Cannabis Sustainability Symposium Cannabis Sustainability Symposium

Plenary Presentation

Monday, October 5, 2020

- MDT
The Cannabis Health Equity Movement
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Rachel Knox
Rachel Knox
Doctors Knox, Inc., Endocannabinologist & Certified Cannabinoid Medicine Specialist

The term “social equity" is poorly and inconsistently defined throughout the cannabis industry from state to state, and fails to consider all that creates and ensures equity across a diverse population. The antiquated, academic definition of social equity speaks to justness of social policy, but today equity means (and must mean) so much more. Because of systemic racism and drug prohibition, black and indigenous people have been denied health equity and thus the collective realization of wellbeing. This is why we need policy and regulations - especially as they pertain to cannabis legalization and the regulation of its economy - to be health equity-centric. Today we’ll discuss how we can leverage equity-centric cannabis policy reform, cannabis taxation and use of funds, the greater cannabis economy, and the agricultural, industrial, nutritional, and medicinal innovations of cannabis to actualize health equity for all people beginning with those individuals and communities most impacted by the war on drugs.

Wednesday, October 7, 2020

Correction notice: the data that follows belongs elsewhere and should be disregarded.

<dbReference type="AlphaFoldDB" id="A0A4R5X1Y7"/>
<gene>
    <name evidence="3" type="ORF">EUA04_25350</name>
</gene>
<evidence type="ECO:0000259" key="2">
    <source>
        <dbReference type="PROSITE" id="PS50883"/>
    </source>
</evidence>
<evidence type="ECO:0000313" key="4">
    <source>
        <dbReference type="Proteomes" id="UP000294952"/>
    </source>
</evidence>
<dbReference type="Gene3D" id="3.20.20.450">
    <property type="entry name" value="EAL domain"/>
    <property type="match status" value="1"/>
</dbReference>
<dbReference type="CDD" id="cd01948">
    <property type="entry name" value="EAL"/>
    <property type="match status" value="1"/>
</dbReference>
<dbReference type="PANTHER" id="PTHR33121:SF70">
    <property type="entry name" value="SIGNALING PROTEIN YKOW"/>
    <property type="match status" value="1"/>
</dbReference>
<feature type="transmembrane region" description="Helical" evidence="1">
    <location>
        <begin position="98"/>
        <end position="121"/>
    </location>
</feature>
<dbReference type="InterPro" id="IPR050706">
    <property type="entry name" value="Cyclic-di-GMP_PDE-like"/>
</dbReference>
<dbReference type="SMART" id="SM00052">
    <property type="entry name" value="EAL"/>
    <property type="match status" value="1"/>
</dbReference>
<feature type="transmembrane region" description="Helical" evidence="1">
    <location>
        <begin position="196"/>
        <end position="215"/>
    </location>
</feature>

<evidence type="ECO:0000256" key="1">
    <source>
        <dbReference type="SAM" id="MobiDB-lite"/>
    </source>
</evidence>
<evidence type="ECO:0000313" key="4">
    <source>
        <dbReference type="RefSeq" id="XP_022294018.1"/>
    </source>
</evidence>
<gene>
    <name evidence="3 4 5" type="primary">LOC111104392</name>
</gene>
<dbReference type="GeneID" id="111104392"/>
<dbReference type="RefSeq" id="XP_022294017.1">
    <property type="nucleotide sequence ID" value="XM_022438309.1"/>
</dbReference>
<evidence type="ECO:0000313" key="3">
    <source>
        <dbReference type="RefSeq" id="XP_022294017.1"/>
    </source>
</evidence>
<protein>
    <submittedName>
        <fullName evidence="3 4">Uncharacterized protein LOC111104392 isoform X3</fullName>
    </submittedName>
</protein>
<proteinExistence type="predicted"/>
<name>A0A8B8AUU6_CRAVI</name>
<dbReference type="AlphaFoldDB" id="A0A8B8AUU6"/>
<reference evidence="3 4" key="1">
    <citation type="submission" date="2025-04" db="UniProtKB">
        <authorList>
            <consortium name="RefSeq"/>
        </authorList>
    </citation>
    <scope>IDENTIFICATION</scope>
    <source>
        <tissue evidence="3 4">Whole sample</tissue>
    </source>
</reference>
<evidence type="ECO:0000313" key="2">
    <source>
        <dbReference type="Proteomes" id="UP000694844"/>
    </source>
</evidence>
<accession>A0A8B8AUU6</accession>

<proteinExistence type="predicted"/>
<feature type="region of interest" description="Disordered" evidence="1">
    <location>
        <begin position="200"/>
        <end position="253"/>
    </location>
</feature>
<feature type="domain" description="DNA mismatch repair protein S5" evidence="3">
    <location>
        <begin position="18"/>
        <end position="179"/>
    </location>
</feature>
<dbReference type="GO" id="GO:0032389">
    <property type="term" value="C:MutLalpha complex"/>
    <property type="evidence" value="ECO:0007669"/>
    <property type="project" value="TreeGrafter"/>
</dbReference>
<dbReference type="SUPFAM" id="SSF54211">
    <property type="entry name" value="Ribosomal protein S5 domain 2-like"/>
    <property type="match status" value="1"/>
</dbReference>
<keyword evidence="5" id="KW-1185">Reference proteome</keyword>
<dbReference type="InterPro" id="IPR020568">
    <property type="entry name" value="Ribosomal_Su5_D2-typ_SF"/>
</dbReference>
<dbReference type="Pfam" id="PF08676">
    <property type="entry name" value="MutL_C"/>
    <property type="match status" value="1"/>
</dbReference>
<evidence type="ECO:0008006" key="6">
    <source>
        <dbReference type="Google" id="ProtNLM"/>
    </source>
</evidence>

- MDT
What Cannabis Can Learn from the Good Food Movement?
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Sara Brito
Sara Brito
Good Food Media Network, Inc., Co-Founder & President

Like food, the cannabis industry has the power to change the world. Join us as we explore the evolution of good food and how it can set an example of what to do (and not to do) for the sustainable cannabis movement to grow and make a positive impact. This session will dive into the history of the good food movement, lessons learned and the 11 principles cannabis industry professionals can apply today in order to create a more open, transparent, and sustainable industry for all.


Friday, October 9, 2020

- MDT
Overcoming Broken Social Equity Policies to find Success in Cannabis and Beyond
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Karim Webb
Karim Webb
4thMVMT, CEO
Ron Holmes
Ron Holmes
Majority-Minority, Co-Founder

A robust discussion identifying the regulatory missteps made by states and cities as Adult-Use cannabis legislation is put into place across the nation. Social equity was meant to be a form of reparations for the harm inflicted on communities of color during the war on drugs. However, the realities of standing up a successful cannabis business are expensive, convoluted and difficult to navigate. 

Karim Webb, CEO of LA based SE firm 4thMVMT will be joined by Ron Holmes, co-founder on Chicago based consulting firm Majority-Minority and Mrs. Phyllis Dorsey, a current LA dispensary license holder to discuss SE policies in CA and IL, the changes that are needed to ensure success for Black and Latino communities in cannabis and how the concept of social equity can work in other industries.